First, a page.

The challenges in Nigeria’s political space are enormous. From the over-monetised system to imposition of candidates and indiscipline, the political system has remained a major source of concern for many.
And despite numerous calls by major stakeholders for the need to reform the system, it would seem like nothing is changing. If anything, the situation seems to be getting worse. But one of the major concerns, so far, with the political system is the lack of robust political engagement at the level of constructive exchange of ideas on how to move the nation forward.
While the ruling and opposition parties are guilty of this, the focus of this editorial will be on the opposition Peoples Democratic Party (PDP) considering the change of guard that has just happened within its ranks.
On October 30-31, the party after weeks of internal squabbles, held a national convention which led to the emergence of a new leadership to steer the ship of the party. The outgoing leadership of the party led by Prince Uche Secondus was removed after he fell out of grace with his estranged political benefactor and governor of Rivers State, Nyesom Wike.
Wike was able to mobilise his colleagues to sack Secondus from office on the grounds that the party, under his watch, was not playing its role as an effective opposition. After much horse-trading among party stakeholders, former Senate President, Senator Iyorcha Ayu, emerged national chairman at the national convention. For watchers of events in the party, the outcome of the convention reflected that the governors have completely and exclusively firmed up their grip on the reins of the party.
Ayu has since started making projections on how he intends to run the party when he takes over. As a founding father of the party, he was quite reflective on how he thinks the party should be managed.
Good as this may sound in the light of the original ideological framework of the party, it’s is yet to be seen whether or not the party, being the flagship opposition party, is prepared to tow this line. Expectations from PDP, as the main opposition party, has been high. Even though the governing APC is yet to distinguish itself with regards to how the party should operate, the hopes are that PDP will prove not just to be an alternate platform, but a fairly older party ready to provide not just qualitative opposition but engender intra-party discipline. How this will be realised, is yet to be seen.
Before now, the main opposition party has been criticised for not providing real alternative to what the present administration is offering or has failed to offer. This notion has given rise to comparisons between APC and PDP as two sides of a coin in the light of their fundamental approach to management, operation, ideology and philosophy.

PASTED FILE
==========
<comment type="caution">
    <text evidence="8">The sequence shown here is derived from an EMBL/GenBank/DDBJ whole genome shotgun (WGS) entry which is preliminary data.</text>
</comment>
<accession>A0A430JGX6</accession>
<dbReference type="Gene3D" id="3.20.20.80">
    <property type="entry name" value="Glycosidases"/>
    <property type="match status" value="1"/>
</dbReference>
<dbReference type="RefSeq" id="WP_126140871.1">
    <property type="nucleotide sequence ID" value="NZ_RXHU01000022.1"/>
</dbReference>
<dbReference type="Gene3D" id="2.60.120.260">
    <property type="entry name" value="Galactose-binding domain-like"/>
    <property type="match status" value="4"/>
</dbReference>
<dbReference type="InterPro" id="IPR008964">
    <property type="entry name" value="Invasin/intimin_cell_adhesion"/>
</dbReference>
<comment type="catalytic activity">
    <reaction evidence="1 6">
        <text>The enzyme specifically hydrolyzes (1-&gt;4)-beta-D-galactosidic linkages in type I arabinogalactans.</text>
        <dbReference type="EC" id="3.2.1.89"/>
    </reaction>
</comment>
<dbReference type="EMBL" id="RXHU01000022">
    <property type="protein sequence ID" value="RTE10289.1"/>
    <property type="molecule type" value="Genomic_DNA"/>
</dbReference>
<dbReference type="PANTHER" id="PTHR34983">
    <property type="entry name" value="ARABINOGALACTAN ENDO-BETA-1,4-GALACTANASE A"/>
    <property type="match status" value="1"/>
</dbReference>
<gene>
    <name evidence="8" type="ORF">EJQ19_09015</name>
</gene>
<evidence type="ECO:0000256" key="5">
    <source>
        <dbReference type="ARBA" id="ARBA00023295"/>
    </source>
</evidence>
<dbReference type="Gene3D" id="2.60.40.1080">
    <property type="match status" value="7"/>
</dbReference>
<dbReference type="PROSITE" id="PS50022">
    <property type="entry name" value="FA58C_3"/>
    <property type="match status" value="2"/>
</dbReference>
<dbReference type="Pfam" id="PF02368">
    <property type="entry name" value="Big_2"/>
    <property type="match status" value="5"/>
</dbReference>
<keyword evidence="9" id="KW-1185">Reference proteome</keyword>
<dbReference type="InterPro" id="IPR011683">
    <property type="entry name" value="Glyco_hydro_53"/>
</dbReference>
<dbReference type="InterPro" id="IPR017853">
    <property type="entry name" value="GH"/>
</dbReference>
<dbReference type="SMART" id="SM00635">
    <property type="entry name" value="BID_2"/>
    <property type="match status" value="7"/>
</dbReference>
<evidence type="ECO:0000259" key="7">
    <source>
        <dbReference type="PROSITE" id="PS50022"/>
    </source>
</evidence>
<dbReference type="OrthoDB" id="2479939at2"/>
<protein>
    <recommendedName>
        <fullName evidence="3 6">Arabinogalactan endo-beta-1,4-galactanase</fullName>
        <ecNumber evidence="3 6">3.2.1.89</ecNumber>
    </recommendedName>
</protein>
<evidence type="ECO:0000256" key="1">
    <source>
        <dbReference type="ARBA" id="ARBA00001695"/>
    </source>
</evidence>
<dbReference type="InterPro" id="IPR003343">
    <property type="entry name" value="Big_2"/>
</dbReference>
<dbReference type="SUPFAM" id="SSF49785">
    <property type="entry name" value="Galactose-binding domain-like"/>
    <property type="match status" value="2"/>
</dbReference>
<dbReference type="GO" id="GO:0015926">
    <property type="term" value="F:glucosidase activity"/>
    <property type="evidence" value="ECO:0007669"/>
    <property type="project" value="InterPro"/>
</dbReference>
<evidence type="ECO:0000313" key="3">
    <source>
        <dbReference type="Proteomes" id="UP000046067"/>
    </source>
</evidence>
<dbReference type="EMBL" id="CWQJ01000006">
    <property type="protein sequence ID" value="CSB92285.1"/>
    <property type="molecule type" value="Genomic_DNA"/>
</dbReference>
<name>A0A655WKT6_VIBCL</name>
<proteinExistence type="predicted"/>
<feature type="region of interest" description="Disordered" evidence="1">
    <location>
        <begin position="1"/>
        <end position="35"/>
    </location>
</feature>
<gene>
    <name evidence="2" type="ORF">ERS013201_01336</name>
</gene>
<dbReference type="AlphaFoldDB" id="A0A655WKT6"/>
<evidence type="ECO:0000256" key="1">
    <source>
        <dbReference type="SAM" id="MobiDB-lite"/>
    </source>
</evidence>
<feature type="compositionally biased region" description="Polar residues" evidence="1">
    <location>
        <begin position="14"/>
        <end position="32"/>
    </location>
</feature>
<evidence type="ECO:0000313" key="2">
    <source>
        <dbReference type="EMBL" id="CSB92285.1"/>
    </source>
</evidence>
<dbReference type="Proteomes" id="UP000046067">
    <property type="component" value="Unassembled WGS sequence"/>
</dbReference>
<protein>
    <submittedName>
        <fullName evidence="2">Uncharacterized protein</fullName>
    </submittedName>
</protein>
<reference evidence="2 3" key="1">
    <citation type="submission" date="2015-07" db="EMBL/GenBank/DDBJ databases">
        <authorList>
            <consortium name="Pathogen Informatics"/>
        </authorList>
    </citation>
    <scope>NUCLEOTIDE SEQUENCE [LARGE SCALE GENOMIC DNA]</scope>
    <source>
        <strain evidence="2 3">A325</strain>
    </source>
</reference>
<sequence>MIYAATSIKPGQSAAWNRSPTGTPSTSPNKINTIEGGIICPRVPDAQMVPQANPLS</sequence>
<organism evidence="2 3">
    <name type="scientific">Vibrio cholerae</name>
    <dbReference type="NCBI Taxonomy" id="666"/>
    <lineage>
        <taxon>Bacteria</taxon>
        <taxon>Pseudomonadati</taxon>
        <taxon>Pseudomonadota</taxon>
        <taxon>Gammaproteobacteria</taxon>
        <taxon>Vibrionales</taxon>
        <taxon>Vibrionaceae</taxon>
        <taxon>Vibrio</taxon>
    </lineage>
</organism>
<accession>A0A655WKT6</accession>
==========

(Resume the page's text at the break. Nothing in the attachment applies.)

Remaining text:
It was seemingly pre-occupied solely with an ambition to return to power at the centre with less concern on how it helps to proffer tangible ideas on governance and broadening of the democratic space. This perception gets credence in the ease with which political turncoats switch sides on a whim and blend almost seamlessly into any of the parties.
Even at the level of criticism or holding the governing party to account on governance issues, the opposition party barely barks, sometimes overshadows, without providing a clear alternative on how the issue which they criticise the ruling party for should be addressed.
Perhaps, the baggage of its past, as the ruling party, continues to weigh down on it, hence its seeming inability to project a different path.
Be that as it may, the task before the Ayu leadership is enormous. Even though it is yet to assume office (December 9 is when the current party leadership will serve out it’s tenure), the Ayu leadership will have to show to Nigerians that it is ready to shape the party into a viable alternative not just to return to power but to advance the quality of governance in the country.
But this would start with how it manages its internal affairs, especially with how the party is funded, creating a process of accountability and discipline, ensuring credible reward systems and cessation to dictatorship and imposition of candidates.
But much more, the party needs to evolve a deep intellectual and ideological base that would drive its generation of alternative ideas on how the Nigerian state should be governed. That party will only be taken seriously when it shows that it is truly committed to actions that show it has changed. Otherwise, the projections so far by the party will considered mere rhetoric. And that will not be good enough as 2022 kicks in.